Review Summary: A death/doom metal odyssey for the five stages of grief
The emerging Italian death/doom metal quintet returned with their most ambitious project so far. Beyond the Shores (On Death and Dying)
is an immersive, 38-minute odyssey that blends multiple styles into one sullen trip. The album is inspired lyrically by the Kübler-Ross five stages of grief model and its multipart, recurring themes reminisce Kauan’s output. Despite certain similarities, the production here is grittier, closer to acts such as Paradise Lost or Pallbearer for example. Thankfully, the track flows quite smooth, its structure and mood shifting repeatedly throughout. From the windy sound scape and mournful violin introduction, we’re thrown directly into this bleak universe, where a trudging main riff slowly burns and melancholic clean vocals are backed by raucous growls. A morose atmosphere sets in fast and accompanies you for the entire duration of the album.
An urgent second part kicks in a number of minutes later, swapping the growls with visceral, high-pitched screams. There was a lot of thought put on the vocal layering, since front men Mikko Kotamaki (Swallow the Sun), Thomas A.G. Jensen (Saturnus), Martina Lesley McLean (Enforces) and Elisabetta Marchetti (Inno) all contributed to enrich the experience as much as possible. Everyone brings something different to the table, thus keeping things interesting. Halfway through this epic, the music is allowed to breathe more and expand a bit as well. Piano touches are introduced, whereas glimpses of previous movements are reprised. Also, this is where the slightly lighter tone we witnessed shifts back to a more unsettling detour, courtesy of the dissonant guitar leads added in the mix. Riffs soon become slower and heavier as the clean vocals give way once more to the harsh ones and spoken narration. Towards the end, the band builds up to a grandiose finale with epic progressions and powerful singalongs. As ‘Beyond the Shores’ ultimately dwindles to the opening riff and violins, you are suddenly cut off from the story by the sound of menacing thunders and severe winds. It’s a nice feature that manages to snap you out of this elegiac journey crafted by Shores of Null and their guests.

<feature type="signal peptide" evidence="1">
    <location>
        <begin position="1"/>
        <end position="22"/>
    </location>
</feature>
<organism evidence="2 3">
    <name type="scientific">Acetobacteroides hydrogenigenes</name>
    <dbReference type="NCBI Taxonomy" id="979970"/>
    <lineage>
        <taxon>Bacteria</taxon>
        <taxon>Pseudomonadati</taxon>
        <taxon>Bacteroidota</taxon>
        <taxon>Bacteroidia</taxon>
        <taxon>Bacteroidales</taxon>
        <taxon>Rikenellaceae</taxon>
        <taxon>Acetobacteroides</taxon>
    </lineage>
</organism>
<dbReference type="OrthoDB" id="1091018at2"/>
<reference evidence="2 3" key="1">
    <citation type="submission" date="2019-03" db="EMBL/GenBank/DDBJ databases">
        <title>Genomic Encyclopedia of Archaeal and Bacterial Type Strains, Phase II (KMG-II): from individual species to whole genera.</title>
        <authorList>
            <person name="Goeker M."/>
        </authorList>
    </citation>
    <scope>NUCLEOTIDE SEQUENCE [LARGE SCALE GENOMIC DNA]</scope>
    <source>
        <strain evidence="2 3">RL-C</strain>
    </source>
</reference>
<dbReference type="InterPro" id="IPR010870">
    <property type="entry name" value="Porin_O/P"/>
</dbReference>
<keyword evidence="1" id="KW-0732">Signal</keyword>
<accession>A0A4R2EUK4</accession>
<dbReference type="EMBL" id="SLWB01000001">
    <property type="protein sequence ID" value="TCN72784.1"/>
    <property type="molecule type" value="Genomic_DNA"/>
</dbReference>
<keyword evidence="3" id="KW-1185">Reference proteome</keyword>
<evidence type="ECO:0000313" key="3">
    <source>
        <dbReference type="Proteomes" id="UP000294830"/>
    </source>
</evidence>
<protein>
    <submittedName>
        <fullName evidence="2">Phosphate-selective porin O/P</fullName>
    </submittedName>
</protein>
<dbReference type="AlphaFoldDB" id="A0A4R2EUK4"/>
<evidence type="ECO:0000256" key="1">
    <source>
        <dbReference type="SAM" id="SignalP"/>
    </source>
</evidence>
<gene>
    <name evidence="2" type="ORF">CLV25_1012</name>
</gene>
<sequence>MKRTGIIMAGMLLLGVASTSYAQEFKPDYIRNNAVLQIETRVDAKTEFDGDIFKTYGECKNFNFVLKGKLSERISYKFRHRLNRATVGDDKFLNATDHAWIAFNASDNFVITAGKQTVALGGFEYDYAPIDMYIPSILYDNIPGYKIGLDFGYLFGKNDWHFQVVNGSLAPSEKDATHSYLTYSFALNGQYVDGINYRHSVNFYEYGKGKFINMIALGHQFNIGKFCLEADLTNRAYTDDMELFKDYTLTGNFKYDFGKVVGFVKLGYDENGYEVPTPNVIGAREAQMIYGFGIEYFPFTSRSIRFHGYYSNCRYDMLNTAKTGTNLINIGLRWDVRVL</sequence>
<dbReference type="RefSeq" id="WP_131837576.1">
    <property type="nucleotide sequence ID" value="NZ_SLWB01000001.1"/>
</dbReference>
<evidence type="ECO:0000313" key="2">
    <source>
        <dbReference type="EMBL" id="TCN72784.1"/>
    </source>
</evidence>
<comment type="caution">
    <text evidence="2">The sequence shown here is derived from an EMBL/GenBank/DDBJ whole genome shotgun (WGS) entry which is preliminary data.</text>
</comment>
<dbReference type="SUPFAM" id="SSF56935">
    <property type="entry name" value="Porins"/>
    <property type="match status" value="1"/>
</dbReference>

Overall, it’s great to see the group wandering sonically and using their strengths in a more expansive fashion. There are small bits that could have been developed differently, especially during the middle section. I believe the instrumental should have received more room to develop or at least have a longer, subdued break. This way, the dynamics would have been more striking. Meanwhile, the differences in volume and placement in the mix between the main, clean vocals and growls are a tad high. The former are at times losing impact being overtaken by the guitars, while the latter are dry and too up front during certain moments. Nevertheless, these subjective observations don’t have to derail from listening to this strong LP. This is Shores of Null’s most interesting and encompassing effort yet.